If the Vizio came out "top of the heap" for LED TV's, then the Sharp should either be ahead of it or just behind it. I could not EVER in good conscious purchase a plasma TV. They are just too power hungry. Can you imagine a TV that consumes over 1/2 a KWatt per hour (some are up to 600 W / hr!) when you could get nearly as good of performance out of an LCD based TV (with LED's for enhancement) that consumes less than 90 Watts per hour? Then, there was the problem that I used to live in Denver, and I saw many Plasma TV's that didn't even make it a year! They just don't hold up, maybe they've gotten better. But what the heck is "fade" and why would I want a TV that's gonna fade and not perform on day 1,123 just as good as the day it was new?

I say again, that by not doing a comprehensive review of Sharp's new Quattron technology that CNET is displaying a bias towards other manufacturers - and that's not fair. Sharp has done a good thing, gone out on a limb with this new tech, and they should be highly regarded for their efforts. I'm telling everyone it's not just a gimmick, it really works well, and really does improve the overall quality of the TV (or HDTV) viewing experience.

Collapse -
I have replaced all the light bulbs in my home already, so..
by ahtoi / March 24, 2011 3:34 AM PDT

I hope that compensate part of my power hog plasma tv. I saw the quatron; it's not bad and I liked it, but why are you shouting so loud on this issue? You like it, then buy it. You don't have to be convince by Cnet..or us.

Collapse -
Your information is out of date, unfortunately
by Pepe7 / March 24, 2011 4:00 AM PDT

I'd also suggest your methodology is somewhat silly as well (others may chime in here, I think.)

I'll start with the lowest hanging fruit in your arguments/comments. You seem to be hung up on energy consumption ratings and not actual increases in the electric bill at the end of the month, where it counts the most for consumers. For example, my friend added two plasma HDTVs in his home (50" & 42"). Guess how much his electric bill went up? Roughly $3-5. And that was two or three years ago. FWIW, the latest models use less power than those two models do. Next years models will be even better at power management.

So you are implying also that current plasmas somehow magically 'break down' faster than LCD-LED models(?) Perhaps you believe in unicorns too(?) Time to actually update your knowledge base, amigo. If you also step away from the interwebs for half a minute, you will actually discover that some of the "fade" that you somehow haven't yet grasped technically is somewhat related to hype. The reduced black levels sometimes observed on some plasma models _still_ are much better than the majority of LCD HDTV stock.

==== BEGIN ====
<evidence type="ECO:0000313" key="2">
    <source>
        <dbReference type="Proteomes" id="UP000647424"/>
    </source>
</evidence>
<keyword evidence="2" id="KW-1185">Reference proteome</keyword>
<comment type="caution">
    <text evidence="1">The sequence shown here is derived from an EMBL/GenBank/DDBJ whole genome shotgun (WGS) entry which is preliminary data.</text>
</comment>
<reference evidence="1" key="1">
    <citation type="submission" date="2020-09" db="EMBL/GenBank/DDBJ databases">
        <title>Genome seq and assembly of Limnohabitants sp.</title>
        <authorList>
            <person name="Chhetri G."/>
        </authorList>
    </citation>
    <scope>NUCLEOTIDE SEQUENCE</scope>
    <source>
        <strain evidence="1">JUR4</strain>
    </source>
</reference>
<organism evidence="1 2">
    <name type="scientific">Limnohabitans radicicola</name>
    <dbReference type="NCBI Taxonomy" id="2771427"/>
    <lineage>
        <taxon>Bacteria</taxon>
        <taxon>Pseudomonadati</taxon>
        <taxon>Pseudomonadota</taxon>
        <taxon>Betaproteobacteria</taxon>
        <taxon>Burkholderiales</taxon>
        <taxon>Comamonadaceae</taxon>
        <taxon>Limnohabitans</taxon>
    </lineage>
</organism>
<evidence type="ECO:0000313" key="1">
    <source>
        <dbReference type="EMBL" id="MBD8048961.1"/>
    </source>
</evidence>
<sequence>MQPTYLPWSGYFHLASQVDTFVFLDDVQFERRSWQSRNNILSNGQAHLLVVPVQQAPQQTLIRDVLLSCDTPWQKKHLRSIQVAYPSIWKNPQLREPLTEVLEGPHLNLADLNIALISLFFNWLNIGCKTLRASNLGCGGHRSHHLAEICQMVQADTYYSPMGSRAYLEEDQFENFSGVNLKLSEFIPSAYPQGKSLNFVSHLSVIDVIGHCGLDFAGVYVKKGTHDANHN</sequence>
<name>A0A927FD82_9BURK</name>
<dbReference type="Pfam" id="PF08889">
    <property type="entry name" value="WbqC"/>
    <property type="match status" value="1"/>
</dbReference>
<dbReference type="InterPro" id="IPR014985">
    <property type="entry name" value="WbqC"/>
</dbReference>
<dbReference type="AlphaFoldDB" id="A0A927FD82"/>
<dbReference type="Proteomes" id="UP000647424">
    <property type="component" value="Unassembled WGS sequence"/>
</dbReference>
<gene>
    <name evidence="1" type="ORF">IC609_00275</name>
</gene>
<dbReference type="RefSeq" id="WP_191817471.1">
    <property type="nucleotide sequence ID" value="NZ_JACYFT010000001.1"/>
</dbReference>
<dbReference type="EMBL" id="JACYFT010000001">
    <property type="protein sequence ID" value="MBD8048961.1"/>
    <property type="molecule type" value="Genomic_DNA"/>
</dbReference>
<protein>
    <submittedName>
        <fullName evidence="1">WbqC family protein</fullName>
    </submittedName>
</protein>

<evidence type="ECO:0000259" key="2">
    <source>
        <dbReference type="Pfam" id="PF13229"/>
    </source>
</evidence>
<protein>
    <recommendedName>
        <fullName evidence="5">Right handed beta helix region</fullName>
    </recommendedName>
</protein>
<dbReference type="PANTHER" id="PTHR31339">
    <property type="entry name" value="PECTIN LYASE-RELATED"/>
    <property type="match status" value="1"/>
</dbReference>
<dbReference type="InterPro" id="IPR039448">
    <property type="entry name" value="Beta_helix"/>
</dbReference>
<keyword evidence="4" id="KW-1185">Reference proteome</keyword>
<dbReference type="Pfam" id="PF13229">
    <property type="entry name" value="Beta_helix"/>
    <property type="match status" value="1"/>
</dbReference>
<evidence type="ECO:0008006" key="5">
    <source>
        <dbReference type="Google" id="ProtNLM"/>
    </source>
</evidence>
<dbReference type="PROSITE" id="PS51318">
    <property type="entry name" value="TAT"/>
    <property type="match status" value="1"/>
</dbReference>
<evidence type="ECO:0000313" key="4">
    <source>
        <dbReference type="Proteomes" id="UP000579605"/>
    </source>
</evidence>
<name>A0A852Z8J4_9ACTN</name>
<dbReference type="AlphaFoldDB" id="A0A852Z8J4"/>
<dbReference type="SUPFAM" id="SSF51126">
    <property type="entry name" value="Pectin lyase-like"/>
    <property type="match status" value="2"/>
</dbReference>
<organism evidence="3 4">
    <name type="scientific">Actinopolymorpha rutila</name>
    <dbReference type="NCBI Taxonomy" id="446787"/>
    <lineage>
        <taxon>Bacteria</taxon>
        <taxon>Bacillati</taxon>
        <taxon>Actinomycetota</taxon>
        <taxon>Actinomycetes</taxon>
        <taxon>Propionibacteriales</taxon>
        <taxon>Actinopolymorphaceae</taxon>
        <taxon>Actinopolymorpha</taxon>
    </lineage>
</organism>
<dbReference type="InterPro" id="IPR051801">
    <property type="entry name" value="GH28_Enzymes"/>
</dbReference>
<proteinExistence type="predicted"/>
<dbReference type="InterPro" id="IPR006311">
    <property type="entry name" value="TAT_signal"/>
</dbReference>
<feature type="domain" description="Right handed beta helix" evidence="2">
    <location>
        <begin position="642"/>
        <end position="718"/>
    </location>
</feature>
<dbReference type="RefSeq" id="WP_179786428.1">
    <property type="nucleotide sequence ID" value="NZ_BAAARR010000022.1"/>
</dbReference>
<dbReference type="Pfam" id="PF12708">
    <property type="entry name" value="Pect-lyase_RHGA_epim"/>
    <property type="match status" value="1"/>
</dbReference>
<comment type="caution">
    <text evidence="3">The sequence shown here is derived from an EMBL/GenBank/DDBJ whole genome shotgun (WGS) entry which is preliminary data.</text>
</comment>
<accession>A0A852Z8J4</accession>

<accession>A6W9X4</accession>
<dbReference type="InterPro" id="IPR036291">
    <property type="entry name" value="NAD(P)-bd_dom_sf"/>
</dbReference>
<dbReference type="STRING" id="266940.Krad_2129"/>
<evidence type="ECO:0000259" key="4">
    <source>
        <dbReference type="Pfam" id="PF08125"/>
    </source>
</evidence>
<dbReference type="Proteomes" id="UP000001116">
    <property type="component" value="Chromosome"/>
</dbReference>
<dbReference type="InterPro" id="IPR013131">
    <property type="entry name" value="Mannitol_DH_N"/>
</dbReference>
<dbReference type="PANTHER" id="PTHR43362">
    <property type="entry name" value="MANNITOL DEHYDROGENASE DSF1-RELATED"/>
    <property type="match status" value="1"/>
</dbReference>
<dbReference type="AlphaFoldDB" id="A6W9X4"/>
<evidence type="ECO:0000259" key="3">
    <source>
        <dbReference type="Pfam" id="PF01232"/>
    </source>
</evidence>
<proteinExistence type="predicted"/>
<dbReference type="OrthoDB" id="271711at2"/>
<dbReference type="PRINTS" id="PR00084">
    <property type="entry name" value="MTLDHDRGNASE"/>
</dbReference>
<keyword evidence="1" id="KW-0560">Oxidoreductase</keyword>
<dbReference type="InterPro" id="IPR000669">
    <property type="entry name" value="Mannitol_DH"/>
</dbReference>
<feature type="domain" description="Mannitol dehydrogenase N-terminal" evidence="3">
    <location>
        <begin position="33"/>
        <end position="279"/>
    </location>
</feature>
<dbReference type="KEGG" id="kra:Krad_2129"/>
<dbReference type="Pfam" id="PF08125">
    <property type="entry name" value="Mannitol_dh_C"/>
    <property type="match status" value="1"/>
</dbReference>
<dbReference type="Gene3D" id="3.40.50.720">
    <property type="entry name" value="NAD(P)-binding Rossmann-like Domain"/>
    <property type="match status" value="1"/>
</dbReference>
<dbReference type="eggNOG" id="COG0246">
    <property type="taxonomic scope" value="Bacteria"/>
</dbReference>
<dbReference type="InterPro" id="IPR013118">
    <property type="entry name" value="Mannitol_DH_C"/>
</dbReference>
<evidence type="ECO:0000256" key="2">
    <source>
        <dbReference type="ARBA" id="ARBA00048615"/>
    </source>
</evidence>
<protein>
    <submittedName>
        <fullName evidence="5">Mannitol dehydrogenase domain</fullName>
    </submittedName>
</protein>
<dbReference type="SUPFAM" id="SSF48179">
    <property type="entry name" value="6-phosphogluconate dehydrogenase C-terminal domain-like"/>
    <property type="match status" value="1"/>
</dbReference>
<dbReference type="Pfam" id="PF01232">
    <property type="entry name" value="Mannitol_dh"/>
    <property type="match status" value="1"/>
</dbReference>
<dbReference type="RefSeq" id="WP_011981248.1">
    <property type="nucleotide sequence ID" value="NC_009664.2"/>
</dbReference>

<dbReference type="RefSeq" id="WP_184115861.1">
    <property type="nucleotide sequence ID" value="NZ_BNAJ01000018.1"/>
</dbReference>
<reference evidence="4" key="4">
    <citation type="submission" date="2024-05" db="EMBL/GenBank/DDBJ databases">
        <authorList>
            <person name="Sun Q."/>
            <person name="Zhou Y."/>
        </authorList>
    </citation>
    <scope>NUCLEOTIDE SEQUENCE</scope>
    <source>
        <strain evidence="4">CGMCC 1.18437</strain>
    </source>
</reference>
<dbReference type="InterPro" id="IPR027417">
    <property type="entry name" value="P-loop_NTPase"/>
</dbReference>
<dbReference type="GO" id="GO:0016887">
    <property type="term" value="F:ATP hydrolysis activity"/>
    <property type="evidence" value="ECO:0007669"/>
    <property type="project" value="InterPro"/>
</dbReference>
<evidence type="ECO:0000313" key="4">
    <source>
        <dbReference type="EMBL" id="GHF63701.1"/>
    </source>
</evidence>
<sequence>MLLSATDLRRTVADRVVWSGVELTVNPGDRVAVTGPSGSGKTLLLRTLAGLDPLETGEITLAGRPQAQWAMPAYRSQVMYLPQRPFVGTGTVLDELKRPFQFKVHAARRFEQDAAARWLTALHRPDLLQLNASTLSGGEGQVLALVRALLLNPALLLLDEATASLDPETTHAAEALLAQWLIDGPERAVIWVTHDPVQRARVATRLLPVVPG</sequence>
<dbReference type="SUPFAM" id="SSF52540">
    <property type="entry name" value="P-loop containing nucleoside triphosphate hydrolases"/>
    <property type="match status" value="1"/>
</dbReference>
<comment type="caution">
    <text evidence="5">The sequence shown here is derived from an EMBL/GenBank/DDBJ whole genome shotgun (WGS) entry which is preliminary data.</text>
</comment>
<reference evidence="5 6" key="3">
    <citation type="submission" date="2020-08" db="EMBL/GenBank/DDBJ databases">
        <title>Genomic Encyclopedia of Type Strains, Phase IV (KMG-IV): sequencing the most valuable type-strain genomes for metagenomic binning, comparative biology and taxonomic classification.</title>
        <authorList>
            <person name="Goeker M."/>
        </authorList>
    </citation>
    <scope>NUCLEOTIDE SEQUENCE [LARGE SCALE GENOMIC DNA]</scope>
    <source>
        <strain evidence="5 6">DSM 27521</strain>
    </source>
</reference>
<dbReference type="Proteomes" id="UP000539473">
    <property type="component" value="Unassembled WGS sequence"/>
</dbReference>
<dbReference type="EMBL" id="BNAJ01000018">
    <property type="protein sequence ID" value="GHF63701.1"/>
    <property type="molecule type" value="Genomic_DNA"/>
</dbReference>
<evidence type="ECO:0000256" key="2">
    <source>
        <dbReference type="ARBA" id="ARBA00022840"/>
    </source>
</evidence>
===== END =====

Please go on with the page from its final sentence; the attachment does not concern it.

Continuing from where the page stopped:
I have to ask- why would you even bother to mention a 120Hz refresh rate as a prominent feature when it's going to be a standard feature on most high end LCD-LED models (120 or 240, really)(?) What does your Sharp look like when you do a side by side vs either a Sony or Samsung LCD-LED model? I honestly feel you might be surprised with a little more testing. Inquiring minds...

[Full disclosure- I actually have started to *like* some of the current crop of LCD-LED models(!) ]

Collapse -
Now we have a discussion!
by sdebeaubien / March 24, 2011 9:39 AM PDT

Good.

First, I shout sometimes, because it seems some people are "deaf" on the Internet. There are those who assume (wrongly) that just because they have the larger audience, that theirs is the only opinion that matters.

Be that as it may, my other reason for shouting is to get CNET off its butt to review (formally!) the Quattron technology. I say it's superior to ordinary LCD, and is darned near as good as Plasma. Sharp has "kept up" and introduced 2011 models that are much improved over the set I bought. I also followed your advice and looked at some of those modern Plasmas and it does indeed show that power consumption is coming down (there's been tremendous improvement in fact). Power is a secondary concern though I assure you. Of primary concern for all of us is color reproduction, color accuracy, contrast, video quality when there is motion in the picture and so forth.

I've been around long enough to remember "green" screens on CRT's, I started with IBM PC XT's in the tech business. I've seen the progression through the various levels of improvements. I know enough to say that there are limits to what the human eye can perceive in terms of refresh. For instance, when Macintosh first came out, the screen was fine when you viewed it up close (as normally sitting in front of the unit), but if you were across the room and walked a couple of steps the screen would appear to "jerk" or flicker. That was a refresh issue that the human eye could perceive, but only under certain circumstances.